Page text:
This study provides an improved understanding of the microbial mechanisms contributing to peat decomposition that reduces uncertainty around C cycling in these systems, however, results also suggest the potential for uncoupling of the N and C cycles as these environments evolve over time.
There are large uncertainties about the fate of carbon stored in deep peat deposits under our changing environment. Understanding how microorganisms affect the decomposition of these deposits under varying conditions should help reduce this uncertainty.
Scientists from Oak Ridge National Laboratory hypothesized that the more stable recalcitrant subsurface environment would contain a smaller less diverse microbial enzyme pool, that is better adapted to a narrow temperature range. Potential enzyme activity decreased with peat depth as expected and corresponded with changes in peat composition and microbial biomass. Enzyme activation energy decreased with depth as predicted, however leucine amino peptidase activation energy was much lower than other enzymes, suggesting a limited ability for these N acquiring enzymes to increase activity with increased temperatures. Stable temperatures at depth in the peat appear to result in a microbial community containing enzymes that have lower sensitivity or responsiveness to temperature increases.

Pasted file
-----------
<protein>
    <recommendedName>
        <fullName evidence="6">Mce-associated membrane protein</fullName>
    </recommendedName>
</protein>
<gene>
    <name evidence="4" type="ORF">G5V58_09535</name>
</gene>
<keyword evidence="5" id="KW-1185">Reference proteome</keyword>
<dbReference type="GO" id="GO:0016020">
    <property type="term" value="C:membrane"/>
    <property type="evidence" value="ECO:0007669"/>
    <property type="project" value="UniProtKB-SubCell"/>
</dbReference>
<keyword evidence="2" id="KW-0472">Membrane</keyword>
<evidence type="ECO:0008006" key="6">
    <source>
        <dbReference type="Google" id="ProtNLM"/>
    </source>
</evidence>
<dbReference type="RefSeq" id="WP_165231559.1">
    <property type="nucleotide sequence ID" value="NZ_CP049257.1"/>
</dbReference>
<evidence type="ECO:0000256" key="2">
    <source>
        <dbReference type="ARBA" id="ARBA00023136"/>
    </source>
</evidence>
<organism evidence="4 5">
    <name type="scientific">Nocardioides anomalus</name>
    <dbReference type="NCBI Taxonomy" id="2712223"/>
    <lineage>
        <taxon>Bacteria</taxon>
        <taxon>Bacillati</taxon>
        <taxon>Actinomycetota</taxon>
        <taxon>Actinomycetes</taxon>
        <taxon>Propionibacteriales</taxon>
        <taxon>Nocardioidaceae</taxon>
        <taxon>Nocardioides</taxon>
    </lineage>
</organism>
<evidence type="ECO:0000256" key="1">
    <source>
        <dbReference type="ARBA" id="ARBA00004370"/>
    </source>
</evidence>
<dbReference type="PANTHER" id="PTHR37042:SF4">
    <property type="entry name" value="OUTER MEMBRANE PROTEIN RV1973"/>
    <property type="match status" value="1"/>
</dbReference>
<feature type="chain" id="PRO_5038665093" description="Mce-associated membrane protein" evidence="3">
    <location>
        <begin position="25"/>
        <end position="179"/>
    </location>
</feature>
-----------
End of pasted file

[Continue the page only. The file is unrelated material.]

Daniel Stover (BER PM)
Christopher W. Schadt (PI)
Senior Staff Scientist, Oak Ridge National Laboratory
Supported by the US Department of Energy, Office of Science, Office of Biological and Environmental Research, Terrestrial Ecosystem Science (TES) Program as part of the ORNL SPRUCE project under the TES SFA, and a university led project of The Georgia Institute of Technology (grant number # DE-SC0012088).
Steinweg, J.M., J.E. Kostka, P.J. Hanson and C.W. Schadt, “Temperature sensitivity of extracellular enzymes differs with peat depth but not with season in an ombrotrophic bog.” Soil Biology and Biochemistry 125, 244-250 (2018). [DOI:10.1016/j.soilbio.2018.07.001]
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